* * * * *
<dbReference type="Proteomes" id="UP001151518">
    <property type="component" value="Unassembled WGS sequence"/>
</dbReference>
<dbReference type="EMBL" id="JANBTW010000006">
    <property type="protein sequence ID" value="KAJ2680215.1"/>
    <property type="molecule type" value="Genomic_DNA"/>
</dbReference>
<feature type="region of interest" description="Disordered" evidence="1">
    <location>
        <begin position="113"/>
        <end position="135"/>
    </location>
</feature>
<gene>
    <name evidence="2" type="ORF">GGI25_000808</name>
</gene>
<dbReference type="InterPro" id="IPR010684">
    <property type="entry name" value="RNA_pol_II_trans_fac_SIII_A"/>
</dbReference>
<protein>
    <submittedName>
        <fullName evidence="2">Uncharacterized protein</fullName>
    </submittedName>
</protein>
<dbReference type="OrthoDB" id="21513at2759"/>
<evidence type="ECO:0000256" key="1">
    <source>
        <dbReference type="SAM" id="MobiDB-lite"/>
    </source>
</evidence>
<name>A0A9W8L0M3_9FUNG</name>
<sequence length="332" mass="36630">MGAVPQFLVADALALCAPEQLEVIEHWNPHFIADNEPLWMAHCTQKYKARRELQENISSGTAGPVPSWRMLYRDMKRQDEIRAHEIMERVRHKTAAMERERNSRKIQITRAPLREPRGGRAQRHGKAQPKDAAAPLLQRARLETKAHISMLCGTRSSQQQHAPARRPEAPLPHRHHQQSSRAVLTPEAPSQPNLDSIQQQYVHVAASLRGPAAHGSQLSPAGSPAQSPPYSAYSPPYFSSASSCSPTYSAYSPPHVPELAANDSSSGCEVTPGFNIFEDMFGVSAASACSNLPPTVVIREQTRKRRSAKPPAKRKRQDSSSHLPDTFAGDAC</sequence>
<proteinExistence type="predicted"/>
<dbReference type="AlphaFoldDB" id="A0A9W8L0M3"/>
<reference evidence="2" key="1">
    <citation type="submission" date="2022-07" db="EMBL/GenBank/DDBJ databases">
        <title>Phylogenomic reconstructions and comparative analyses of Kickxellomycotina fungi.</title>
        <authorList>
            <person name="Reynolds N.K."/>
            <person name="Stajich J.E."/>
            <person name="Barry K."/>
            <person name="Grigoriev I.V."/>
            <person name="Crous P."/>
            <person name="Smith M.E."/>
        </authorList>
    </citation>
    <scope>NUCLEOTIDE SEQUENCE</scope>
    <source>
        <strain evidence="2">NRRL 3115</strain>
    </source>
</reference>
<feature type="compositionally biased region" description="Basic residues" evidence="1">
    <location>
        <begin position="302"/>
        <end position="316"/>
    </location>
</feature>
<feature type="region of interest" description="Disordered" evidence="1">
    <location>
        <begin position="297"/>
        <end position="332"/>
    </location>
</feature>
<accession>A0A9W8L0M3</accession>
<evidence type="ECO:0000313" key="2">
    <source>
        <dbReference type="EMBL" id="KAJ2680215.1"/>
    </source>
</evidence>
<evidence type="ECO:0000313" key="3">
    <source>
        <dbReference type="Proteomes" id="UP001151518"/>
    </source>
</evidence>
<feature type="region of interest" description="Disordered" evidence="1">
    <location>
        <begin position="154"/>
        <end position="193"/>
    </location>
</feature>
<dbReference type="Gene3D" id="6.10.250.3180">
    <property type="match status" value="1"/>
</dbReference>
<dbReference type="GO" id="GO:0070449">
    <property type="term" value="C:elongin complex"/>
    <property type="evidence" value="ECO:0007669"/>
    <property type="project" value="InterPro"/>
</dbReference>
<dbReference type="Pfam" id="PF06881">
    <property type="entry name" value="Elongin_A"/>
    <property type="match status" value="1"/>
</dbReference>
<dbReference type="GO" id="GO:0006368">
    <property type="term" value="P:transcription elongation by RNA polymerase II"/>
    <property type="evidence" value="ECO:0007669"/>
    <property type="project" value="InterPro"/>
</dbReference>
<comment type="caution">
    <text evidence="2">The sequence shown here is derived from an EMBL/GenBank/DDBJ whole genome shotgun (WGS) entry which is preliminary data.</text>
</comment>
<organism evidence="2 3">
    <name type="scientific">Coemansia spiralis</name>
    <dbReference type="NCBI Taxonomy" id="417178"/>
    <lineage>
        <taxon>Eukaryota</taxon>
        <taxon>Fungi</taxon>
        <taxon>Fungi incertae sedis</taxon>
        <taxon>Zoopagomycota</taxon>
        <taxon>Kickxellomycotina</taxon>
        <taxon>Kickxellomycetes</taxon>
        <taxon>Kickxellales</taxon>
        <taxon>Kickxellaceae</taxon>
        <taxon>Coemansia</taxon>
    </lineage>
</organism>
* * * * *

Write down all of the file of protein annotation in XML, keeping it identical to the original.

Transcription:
<dbReference type="Proteomes" id="UP001151518">
    <property type="component" value="Unassembled WGS sequence"/>
</dbReference>
<dbReference type="EMBL" id="JANBTW010000006">
    <property type="protein sequence ID" value="KAJ2680215.1"/>
    <property type="molecule type" value="Genomic_DNA"/>
</dbReference>
<feature type="region of interest" description="Disordered" evidence="1">
    <location>
        <begin position="113"/>
        <end position="135"/>
    </location>
</feature>
<gene>
    <name evidence="2" type="ORF">GGI25_000808</name>
</gene>
<dbReference type="InterPro" id="IPR010684">
    <property type="entry name" value="RNA_pol_II_trans_fac_SIII_A"/>
</dbReference>
<protein>
    <submittedName>
        <fullName evidence="2">Uncharacterized protein</fullName>
    </submittedName>
</protein>
<dbReference type="OrthoDB" id="21513at2759"/>
<evidence type="ECO:0000256" key="1">
    <source>
        <dbReference type="SAM" id="MobiDB-lite"/>
    </source>
</evidence>
<name>A0A9W8L0M3_9FUNG</name>
<sequence length="332" mass="36630">MGAVPQFLVADALALCAPEQLEVIEHWNPHFIADNEPLWMAHCTQKYKARRELQENISSGTAGPVPSWRMLYRDMKRQDEIRAHEIMERVRHKTAAMERERNSRKIQITRAPLREPRGGRAQRHGKAQPKDAAAPLLQRARLETKAHISMLCGTRSSQQQHAPARRPEAPLPHRHHQQSSRAVLTPEAPSQPNLDSIQQQYVHVAASLRGPAAHGSQLSPAGSPAQSPPYSAYSPPYFSSASSCSPTYSAYSPPHVPELAANDSSSGCEVTPGFNIFEDMFGVSAASACSNLPPTVVIREQTRKRRSAKPPAKRKRQDSSSHLPDTFAGDAC</sequence>
<proteinExistence type="predicted"/>
<dbReference type="AlphaFoldDB" id="A0A9W8L0M3"/>
<reference evidence="2" key="1">
    <citation type="submission" date="2022-07" db="EMBL/GenBank/DDBJ databases">
        <title>Phylogenomic reconstructions and comparative analyses of Kickxellomycotina fungi.</title>
        <authorList>
            <person name="Reynolds N.K."/>
            <person name="Stajich J.E."/>
            <person name="Barry K."/>
            <person name="Grigoriev I.V."/>
            <person name="Crous P."/>
            <person name="Smith M.E."/>
        </authorList>
    </citation>
    <scope>NUCLEOTIDE SEQUENCE</scope>
    <source>
        <strain evidence="2">NRRL 3115</strain>
    </source>
</reference>
<feature type="compositionally biased region" description="Basic residues" evidence="1">
    <location>
        <begin position="302"/>
        <end position="316"/>
    </location>
</feature>
<feature type="region of interest" description="Disordered" evidence="1">
    <location>
        <begin position="297"/>
        <end position="332"/>
    </location>
</feature>
<accession>A0A9W8L0M3</accession>
<evidence type="ECO:0000313" key="2">
    <source>
        <dbReference type="EMBL" id="KAJ2680215.1"/>
    </source>
</evidence>
<evidence type="ECO:0000313" key="3">
    <source>
        <dbReference type="Proteomes" id="UP001151518"/>
    </source>
</evidence>
<feature type="region of interest" description="Disordered" evidence="1">
    <location>
        <begin position="154"/>
        <end position="193"/>
    </location>
</feature>
<dbReference type="Gene3D" id="6.10.250.3180">
    <property type="match status" value="1"/>
</dbReference>
<dbReference type="GO" id="GO:0070449">
    <property type="term" value="C:elongin complex"/>
    <property type="evidence" value="ECO:0007669"/>
    <property type="project" value="InterPro"/>
</dbReference>
<dbReference type="Pfam" id="PF06881">
    <property type="entry name" value="Elongin_A"/>
    <property type="match status" value="1"/>
</dbReference>
<dbReference type="GO" id="GO:0006368">
    <property type="term" value="P:transcription elongation by RNA polymerase II"/>
    <property type="evidence" value="ECO:0007669"/>
    <property type="project" value="InterPro"/>
</dbReference>
<comment type="caution">
    <text evidence="2">The sequence shown here is derived from an EMBL/GenBank/DDBJ whole genome shotgun (WGS) entry which is preliminary data.</text>
</comment>
<organism evidence="2 3">
    <name type="scientific">Coemansia spiralis</name>
    <dbReference type="NCBI Taxonomy" id="417178"/>
    <lineage>
        <taxon>Eukaryota</taxon>
        <taxon>Fungi</taxon>
        <taxon>Fungi incertae sedis</taxon>
        <taxon>Zoopagomycota</taxon>
        <taxon>Kickxellomycotina</taxon>
        <taxon>Kickxellomycetes</taxon>
        <taxon>Kickxellales</taxon>
        <taxon>Kickxellaceae</taxon>
        <taxon>Coemansia</taxon>
    </lineage>
</organism>